Jacob, also from Uganda, used to work for a company guarding access roads and receiving deliveries at Khalifa International Stadium. He told Amnesty that taking the mandatory rest day without permission could result in a penalty of more than five days’ pay.

Many guards travelled to Qatar having paid hefty recruitment fees, only to find that the pay and working conditions were very different to what had been promised. Workers often felt unable to complain for fear of the consequences, as Lawrence, from Kenya, explained: “They say at the job you have a lunch break of one hour, but we don’t have one and they don’t pay you. They say Friday is an off day, but it is an off day that you don’t have …You cannot complain – if you do you are terminated and deported.”

Some guards reported being heavily financially penalised for ‘misdemeanours’ such as not wearing their uniform properly, or for leaving their post to use the toilet without someone to cover for them. Juma described how powerless workers felt to object to such penalties: “There is no way to challenge it. Yes, we know the rules, and what the labour law says, but how can you challenge this? You are not in a position to do so.”

Amnesty also found that four of the companies in the report are still not paying overtime at the rate required by law, meaning they are in some cases cheating guards out of eight days’ pay each month.

Amnesty’s in-depth interviews with the 34 current or former security guards, supervisors and safety officers between April 2021 and February 2022, builds on earlier 2017-18 interviews with 25 guards from a security company. The consistency of their accounts across multiple companies indicates that these abuses are systemic. In all, tens of thousands of migrant workers are employed in the private security sector in Qatar – a significant workforce often experiencing considerable work pressure, and in some cases suffering very serious abuse.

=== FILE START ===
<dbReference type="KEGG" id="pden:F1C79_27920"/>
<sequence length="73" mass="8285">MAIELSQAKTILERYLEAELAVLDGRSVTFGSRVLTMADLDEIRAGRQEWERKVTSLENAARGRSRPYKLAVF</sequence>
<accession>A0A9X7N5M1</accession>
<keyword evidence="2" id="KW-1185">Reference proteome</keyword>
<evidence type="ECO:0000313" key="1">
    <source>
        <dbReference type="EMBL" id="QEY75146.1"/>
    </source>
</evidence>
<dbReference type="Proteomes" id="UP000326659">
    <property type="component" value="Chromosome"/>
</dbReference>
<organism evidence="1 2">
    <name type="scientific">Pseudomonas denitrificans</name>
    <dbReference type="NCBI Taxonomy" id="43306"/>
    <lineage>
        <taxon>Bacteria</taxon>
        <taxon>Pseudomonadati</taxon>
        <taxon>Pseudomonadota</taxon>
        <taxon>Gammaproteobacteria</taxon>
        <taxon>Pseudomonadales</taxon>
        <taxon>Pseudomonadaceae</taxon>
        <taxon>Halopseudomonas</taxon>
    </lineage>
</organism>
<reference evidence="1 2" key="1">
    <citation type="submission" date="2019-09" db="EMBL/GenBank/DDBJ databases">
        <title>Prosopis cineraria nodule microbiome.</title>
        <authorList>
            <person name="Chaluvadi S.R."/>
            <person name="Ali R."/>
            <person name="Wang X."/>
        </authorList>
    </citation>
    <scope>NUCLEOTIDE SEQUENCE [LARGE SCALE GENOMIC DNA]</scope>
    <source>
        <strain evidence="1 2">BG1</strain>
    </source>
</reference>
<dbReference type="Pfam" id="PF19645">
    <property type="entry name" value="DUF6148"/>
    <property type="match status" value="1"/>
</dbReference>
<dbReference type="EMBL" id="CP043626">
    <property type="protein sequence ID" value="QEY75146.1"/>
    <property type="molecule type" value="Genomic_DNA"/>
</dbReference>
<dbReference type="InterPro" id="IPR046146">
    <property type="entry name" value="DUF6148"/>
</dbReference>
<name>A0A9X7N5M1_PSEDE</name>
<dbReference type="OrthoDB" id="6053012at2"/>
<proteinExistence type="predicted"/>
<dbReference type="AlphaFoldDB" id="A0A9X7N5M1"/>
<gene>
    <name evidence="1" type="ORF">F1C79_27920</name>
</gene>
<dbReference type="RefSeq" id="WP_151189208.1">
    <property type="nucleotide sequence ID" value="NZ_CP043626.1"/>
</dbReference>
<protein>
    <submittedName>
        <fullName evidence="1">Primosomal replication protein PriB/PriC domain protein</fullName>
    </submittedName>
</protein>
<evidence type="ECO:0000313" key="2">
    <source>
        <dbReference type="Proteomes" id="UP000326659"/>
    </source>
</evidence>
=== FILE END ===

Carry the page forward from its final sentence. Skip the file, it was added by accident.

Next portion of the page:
Stephen Cockburn, Amnesty International’s Head of Economic and Social Justice, said: “Employers are still exploiting their workers in plain sight, and the Qatari authorities must take urgent measures to protect workers and hold abusers accountable.

“Many of the security guards we spoke to knew their employers were breaking the law but felt powerless to challenge them. Physically and emotionally exhausted, workers kept reporting for duty under threat of financial penalties – or worse, contract termination or deportation.

“Despite the progress Qatar has made in recent years, our research suggests that abuses in the private security sector – which will be increasingly in demand during the World Cup – remain systematic and structural.

“With the World Cup just months away, FIFA must focus on doing more to prevent abuses in the inherently perilous private security sector, or see the tournament further marred by abuse.

“More broadly, FIFA must also use its leverage to pressure Qatar to better implement its reforms and enforce its laws. Time is fast running out – if better practices are not established now, abuses will continue long after fans have gone home.”

* Read the report They Think That We’re Machines here.

* Source: Amnesty International UK